HOUSTON, Texas (KTRK) -- It's an anniversary not many want to remember. Five years ago, Hurricane Harvey devastated communities throughout southeast Texas, and many are still in the recovery process.
In several northeast Houston neighborhoods, some residents say they've had to rebuild on their own and feel like it results from racial inequities in disaster relief distribution.
James Burford, who lives in the Trinity Gardens neighborhood, doesn't know when he'll be able to return home again. He has always been able to bounce back, making repairs to his house after each catastrophic storm.
But this time was different. The damage the storm caused was so severe and costly that he hasn't been able to restore it to a livable condition.
"I'm kind of at a dead end, because I've been denied (financial assistance) by everybody. I'm not asking for a handout. I'm just asking for a hand," Burford, a disabled veteran, said. "So I've been putting things back together on my own, piece by piece, doing whatever patchwork I could. My garage is where the flood came in, and I haven't been able to repair it yet. The house is in shambles."
Burford believes his experience with being denied state and federal aid is one of many that lie within the inequities of Hurricane Harvey's financial aid distribution. ABC13 asked Dr. Jim Elliott, who teaches sociology at Rice University, what they've found in their research at the Kinder Institute of Urban Research on this very topic.
"We know from prior research that there are inequities in distribution, whether it's initial access to individual assistance from FEMA. The Government Accountability Office has actually shown that that's the case and is working on that," Elliott said.
He added, "We found that across the country, the more damage there is from, say, Harvey or another flood event, the more we see wealth inequalities within racial groups along education lines. It also increases across racial lines between white and communities of color. So as more FEMA money comes in to assist with the recovery, those inequalities actually begin to grow."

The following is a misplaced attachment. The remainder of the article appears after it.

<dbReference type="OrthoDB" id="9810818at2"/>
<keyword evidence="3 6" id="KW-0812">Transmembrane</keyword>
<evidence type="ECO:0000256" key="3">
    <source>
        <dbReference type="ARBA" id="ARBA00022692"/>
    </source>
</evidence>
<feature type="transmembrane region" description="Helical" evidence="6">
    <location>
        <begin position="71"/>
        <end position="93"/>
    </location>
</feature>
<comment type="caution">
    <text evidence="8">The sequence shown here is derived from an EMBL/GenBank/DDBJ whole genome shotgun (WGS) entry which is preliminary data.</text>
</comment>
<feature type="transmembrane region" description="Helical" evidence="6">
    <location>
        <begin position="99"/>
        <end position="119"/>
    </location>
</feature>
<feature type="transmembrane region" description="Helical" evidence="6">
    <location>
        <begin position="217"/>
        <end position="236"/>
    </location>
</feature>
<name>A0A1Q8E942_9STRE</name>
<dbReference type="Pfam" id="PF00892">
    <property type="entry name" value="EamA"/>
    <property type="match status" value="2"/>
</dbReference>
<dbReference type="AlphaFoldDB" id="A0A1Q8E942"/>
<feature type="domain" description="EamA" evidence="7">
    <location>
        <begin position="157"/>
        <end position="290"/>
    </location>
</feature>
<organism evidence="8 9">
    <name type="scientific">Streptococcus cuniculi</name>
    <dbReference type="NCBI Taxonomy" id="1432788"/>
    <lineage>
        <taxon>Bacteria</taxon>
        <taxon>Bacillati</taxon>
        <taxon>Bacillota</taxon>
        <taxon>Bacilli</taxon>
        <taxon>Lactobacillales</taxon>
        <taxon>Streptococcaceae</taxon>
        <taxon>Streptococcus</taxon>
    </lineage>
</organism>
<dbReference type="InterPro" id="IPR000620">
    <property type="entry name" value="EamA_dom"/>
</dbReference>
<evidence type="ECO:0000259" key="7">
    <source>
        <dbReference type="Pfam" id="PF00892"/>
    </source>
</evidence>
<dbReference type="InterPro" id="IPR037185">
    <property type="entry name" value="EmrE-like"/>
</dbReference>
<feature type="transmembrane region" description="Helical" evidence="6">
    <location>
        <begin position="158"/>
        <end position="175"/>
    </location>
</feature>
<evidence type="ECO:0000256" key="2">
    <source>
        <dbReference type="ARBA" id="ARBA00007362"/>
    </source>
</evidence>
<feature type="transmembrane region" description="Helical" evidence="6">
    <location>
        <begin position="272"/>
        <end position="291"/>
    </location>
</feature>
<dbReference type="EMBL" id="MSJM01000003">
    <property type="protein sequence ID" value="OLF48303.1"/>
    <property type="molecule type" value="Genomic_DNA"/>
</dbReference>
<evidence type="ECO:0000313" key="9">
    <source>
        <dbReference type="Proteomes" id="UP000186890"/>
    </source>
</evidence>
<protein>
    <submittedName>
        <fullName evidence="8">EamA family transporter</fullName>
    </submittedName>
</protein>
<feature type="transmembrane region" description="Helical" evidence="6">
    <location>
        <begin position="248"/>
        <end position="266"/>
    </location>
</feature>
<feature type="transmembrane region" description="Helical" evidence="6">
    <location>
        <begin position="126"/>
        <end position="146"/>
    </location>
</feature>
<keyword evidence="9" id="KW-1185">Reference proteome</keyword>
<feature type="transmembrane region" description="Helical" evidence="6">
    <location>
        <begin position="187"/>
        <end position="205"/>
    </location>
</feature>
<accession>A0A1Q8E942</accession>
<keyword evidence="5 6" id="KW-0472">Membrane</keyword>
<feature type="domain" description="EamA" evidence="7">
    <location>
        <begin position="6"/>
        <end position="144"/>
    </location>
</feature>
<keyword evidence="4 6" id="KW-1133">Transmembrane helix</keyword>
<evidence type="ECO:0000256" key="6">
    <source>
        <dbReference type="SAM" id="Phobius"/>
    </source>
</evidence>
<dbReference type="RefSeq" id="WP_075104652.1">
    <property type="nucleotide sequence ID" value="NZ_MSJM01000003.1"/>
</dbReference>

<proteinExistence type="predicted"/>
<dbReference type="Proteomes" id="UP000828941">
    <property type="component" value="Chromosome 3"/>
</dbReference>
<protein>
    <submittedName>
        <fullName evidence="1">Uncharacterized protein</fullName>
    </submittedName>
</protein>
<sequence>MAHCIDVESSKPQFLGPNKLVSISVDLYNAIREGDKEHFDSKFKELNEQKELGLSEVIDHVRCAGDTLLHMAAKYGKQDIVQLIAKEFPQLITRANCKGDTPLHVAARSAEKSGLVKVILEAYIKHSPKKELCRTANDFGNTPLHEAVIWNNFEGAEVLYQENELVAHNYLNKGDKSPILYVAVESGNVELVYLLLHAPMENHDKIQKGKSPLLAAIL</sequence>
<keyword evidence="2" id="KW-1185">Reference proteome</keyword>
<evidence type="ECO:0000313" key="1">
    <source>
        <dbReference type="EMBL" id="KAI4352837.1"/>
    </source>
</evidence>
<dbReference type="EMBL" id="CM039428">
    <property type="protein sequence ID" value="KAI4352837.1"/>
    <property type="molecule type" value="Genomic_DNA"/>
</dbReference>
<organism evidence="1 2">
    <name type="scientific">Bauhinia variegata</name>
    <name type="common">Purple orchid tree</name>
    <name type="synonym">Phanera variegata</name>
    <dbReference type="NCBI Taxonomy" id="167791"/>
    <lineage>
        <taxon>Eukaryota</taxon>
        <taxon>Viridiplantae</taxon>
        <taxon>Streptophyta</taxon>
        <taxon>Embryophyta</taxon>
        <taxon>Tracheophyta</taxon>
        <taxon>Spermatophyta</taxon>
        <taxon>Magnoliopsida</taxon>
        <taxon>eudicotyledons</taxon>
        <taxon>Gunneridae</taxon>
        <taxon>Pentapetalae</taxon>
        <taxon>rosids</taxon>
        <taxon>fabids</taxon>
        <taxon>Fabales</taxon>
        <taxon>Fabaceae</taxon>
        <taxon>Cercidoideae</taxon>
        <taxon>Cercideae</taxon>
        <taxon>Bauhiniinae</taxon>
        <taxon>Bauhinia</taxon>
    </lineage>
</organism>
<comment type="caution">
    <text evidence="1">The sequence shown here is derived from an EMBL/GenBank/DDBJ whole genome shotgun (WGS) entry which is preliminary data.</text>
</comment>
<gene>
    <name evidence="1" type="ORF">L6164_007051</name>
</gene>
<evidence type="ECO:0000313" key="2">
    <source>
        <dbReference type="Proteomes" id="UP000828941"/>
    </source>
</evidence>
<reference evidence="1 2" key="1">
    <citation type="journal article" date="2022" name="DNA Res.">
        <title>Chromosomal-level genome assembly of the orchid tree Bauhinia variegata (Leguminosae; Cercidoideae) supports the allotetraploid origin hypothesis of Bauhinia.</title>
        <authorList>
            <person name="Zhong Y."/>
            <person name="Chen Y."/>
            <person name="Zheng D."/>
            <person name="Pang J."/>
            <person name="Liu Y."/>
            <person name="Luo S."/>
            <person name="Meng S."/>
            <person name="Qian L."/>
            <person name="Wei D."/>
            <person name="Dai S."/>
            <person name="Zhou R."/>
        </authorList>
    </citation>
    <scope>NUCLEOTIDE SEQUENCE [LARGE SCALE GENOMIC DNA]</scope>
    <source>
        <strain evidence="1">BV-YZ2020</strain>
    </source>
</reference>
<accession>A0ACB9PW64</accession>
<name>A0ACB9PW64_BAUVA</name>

Doris Brown still gets a little bit of anxiety when she sits on the couch next to the front door of her house. She lives in the East Little York-Homestead neighborhood and came very close to what could've been a devastating injury during Hurricane Harvey.
She recalls folding clothes in the living room when she walked away to check on an odd sound in the back of her house. Just seconds later, she says her ceiling collapsed in that very spot. It was just the beginning of what would eventually become extensive damage to her house.
"It displaced me for about a year and cost over $60,000 because there was mold and the roof had to be repaired," Brown said.
Brown says that $60,000 mostly came from the help of grassroots organizations like West Street Recovery and Northeast Action Collective (NAC), both of which she's now a part. She says her house has flooded twice, but she never received any financial relief from the government to help with repairs.
ABC13 asked Dr. Elliott what other reasons may be behind the inequities researchers are seeing in disaster relief.
"It is complex. There's not one single reason. We know there are inequities in people's ability to afford proper insurance and access initial recovery dollars if they are not homeowners. So it starts there. The other thing that makes this so complicated is federal money, which is the bulk of the money that we've been getting in Houston, has to first flow through the state and then down to local communities," he said. "One of the solutions may be to create a more direct linkage and cut out some of the red tapes."